generating a diffraction pattern within the polymeric layer, the diffraction pattern being characterized by bright and dark fringes;
polymerizing a volume of the polymeric layer within substantially only portions thereof that correspond to the bright fringes, the step of polymerizing including a step of fixing the alignment of the molecular structures within the polymerized portions in the first direction;
applying an orientating influence to the polymeric layer to align substantially all of the unfixed molecular structures in a second direction; and
polymerizing the remaining portions of the polymeric layer to fix the molecular structures therein with an alignment in the second direction.
2. A method as set forth in claim 1 wherein the step of generating includes a step of illuminating the polymeric layer with two wavefronts of radiation, the two wavefronts having a wavelength selected for photopolymerizing the polymeric layer.
3. A method as set forth in claim wherein the first step of applying an orientating influence is accomplished by applying a DC electrical field potential across the polymeric layer and wherein the second step of applying an orientating influence includes a step of reversing the polarity of the DC electric field potential.
4. A method as set forth in claim 3 wherein the DC electric field potential has a magnitude within a range of approximately 5×106 to approximately 50×106 Volts/meter.
5. A method as set forth in claim 1 wherein the step of providing provides a layer comprised of a photopolymer having a nonlinear moiety included therein.
6. A method as set forth in claim 1 wherein the step of providing provides a layer comprised of a photopolymer and a selected dye.
7. A method of fabricating a polymeric structure having a region characterized by a repetitive sequence of regions, each region having molecular structures aligned in a direction that is opposite an alignment of molecular structures in an adjacent one of the regions, comprising the steps of:
providing a layer comprised of a polymeric material having the molecular structures contained within;
applying an orientating influence to the polymeric layer to align a plurality of first portions of the molecular structures in a first direction and to align a plurality of second portions of the molecular structures in a second direction that is substantially opposite the first direction such that individual ones of the first portions are interposed between two of the second portions in a repetitive sequence; and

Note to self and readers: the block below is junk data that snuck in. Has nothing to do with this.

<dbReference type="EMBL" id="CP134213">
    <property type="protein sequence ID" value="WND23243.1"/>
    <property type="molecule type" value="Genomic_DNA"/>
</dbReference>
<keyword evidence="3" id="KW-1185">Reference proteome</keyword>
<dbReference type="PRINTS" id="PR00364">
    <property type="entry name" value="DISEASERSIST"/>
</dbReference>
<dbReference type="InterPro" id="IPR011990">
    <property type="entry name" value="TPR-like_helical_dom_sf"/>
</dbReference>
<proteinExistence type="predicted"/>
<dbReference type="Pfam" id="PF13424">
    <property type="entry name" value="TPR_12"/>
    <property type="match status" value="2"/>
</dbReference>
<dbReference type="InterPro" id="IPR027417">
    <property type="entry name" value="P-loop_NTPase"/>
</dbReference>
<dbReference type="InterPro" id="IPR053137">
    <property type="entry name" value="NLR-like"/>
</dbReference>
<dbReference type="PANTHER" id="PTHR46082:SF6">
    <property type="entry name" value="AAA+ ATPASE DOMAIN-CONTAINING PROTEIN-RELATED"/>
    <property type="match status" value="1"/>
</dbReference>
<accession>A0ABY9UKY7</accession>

photopolymerizing the polymeric layer to fix the alignment of the first and the second portions of the molecular structures.
8. A method as set forth in claim 7 wherein the step of providing provides a layer comprised of a photopolymer having a nonlinear moiety included therein.
9. A method as set forth in claim 7 wherein the step of providing provides a layer comprised of a photopolymer and a selected dye.
10. A method as set forth in claim 7 wherein the step of applying includes a step of generating a periodic DC field potential within the polymeric layer.
11. A method as set forth in claim 10 wherein the periodic DC field potential is generated by passing radiation having a frequency of omega and a frequency of twice omega through the polymeric layer.
12. A method of fabricating a periodic nonlinear optic radiation modulation zone within a polymeric waveguide structure, comprising the steps of:
providing a layer of a polymeric material having an optically active material that is orientable by an electrical field;
applying an electrical field to the layer for orienting at least a portion of the optically active material; and
photopolymerizing at least a portion of the polymeric layer for fixing the oriented optically active material into the oriented position.
13. A method as set forth in claim 12 wherein the step of photopolymerizing includes the steps of:
generating a diffraction pattern within the polymeric layer, the diffraction pattern being characterized by bright and dark fringes; and
photopolymerizing a volume of the polymeric layer within substantially only portions thereof that correspond to the bright fringes.
14. A method as set forth in claim 12 wherein the step of applying includes a step of generating a periodic DC field potential within the polymeric layer by a third order nonlinear effect induced by passing radiation having a frequency of omega and a frequency of twice omega through the polymeric layer.